You go to a supermarket somewhere in a distant and cold country, and then you suddenly stumble upon a counter where there is buckwheat, condensed milk, pickles in jars are sold. Moreover, all the labels are signed in Russian, as if he had never left the country at all.
Condensed is exactly the same, at least in appearance
There are many Russian-speaking people in any country in the world. And Russian cuisine is really very specific: it has many products that no one else uses. Well, who else will come to condense milk? Whipping cream is one thing, but condensed milk is a product very characteristic of a Russian person, despite the fact that it was first invented by a French confectioner.
The bank looks exactly the same as those sold in Russia. Is that the inscription "steinhauer" in Latin gives out the foreign origin of the product. A can of condensed milk costs 32 crowns in Norway, that is, a little less than 200 rubles. Considering that high-quality condensed milk now also costs around one and a half hundred, it’s not so expensive.
For some reason, marinated shiitake mushrooms are in the Russian department of the store. For the first time, the Japanese and Chinese began to eat shiitake, and from them this fashion has already spread throughout the world. It is not entirely clear why these mushrooms are in the Russian section, but let's forgive the Norwegians for this small oversight.
One of the most common stereotypes about abroad is that you can't find buckwheat in stores there. There is pasta, there is rice, all kinds of bulgur … but there is no buckwheat.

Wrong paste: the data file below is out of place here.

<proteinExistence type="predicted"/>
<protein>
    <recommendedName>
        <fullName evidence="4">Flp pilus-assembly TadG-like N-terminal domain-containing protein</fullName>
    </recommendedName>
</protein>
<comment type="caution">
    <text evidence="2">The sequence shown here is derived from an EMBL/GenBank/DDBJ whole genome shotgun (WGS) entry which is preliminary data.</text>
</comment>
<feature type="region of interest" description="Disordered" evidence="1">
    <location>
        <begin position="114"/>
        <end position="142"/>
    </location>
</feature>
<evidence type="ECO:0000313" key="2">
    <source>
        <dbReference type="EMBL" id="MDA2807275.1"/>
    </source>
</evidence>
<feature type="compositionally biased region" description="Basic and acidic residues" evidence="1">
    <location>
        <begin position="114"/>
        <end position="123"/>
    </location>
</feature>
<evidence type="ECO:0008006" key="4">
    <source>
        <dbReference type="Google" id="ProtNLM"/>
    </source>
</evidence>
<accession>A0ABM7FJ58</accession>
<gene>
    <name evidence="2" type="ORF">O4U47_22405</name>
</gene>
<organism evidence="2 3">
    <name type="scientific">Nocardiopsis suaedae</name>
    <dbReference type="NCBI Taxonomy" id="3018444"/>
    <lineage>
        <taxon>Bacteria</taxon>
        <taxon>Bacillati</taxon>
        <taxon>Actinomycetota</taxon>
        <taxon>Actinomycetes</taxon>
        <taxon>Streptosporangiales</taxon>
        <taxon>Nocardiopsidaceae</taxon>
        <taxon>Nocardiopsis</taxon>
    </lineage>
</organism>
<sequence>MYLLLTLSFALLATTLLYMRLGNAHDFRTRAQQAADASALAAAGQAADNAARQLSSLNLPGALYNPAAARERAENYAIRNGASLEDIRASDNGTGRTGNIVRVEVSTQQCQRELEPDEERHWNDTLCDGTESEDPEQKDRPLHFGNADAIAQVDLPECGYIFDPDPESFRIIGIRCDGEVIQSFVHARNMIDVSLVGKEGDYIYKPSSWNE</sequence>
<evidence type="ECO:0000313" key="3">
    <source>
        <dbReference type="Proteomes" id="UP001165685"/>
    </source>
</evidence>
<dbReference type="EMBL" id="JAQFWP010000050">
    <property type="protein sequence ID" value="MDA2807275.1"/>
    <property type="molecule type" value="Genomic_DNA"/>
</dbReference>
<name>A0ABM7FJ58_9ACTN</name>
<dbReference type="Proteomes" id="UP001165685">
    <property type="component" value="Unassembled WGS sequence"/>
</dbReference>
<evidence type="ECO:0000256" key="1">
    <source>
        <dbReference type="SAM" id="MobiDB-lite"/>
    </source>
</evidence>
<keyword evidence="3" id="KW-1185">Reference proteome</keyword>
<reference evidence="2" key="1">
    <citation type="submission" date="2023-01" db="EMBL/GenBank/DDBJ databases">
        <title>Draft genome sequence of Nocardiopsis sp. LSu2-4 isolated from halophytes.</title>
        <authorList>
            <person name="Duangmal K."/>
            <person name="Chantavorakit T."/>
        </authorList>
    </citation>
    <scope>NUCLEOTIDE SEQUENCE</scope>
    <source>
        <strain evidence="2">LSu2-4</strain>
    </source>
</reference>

As you can see, this is not true. A whole kilogram of buckwheat is sold for 35 (200 plus rubles) kroons: a little more expensive than ours, but you can overpay a little for such a rare product.
If you suddenly forgot the taste of our wafers with baked milk abroad, then you can also find them in Norwegian stores. These waffles are definitely Russian-made: Rot Front sends for export directly from Zamoskvorechye.
In addition to Russian products, there are goods from many post-Soviet countries on the counter.
For example, the Georgian mineral water Borjomi. Two hundred rubles for a glass bottle of 0.5 liters. It's cheaper in Russia, but when translated into salaries it works out fine.
Or a can of Riga sprats – the same 200 rubles. Just some kind of fix price, not a Norwegian supermarket: all products from the Russian department at the same price. By the way, canned cucumbers and tomatoes in jars are also present and cost the same 200 rubles.
It seems that Russian products abroad are not that expensive, right? And about the prices for everything else in the Norwegian supermarket, I wrote here.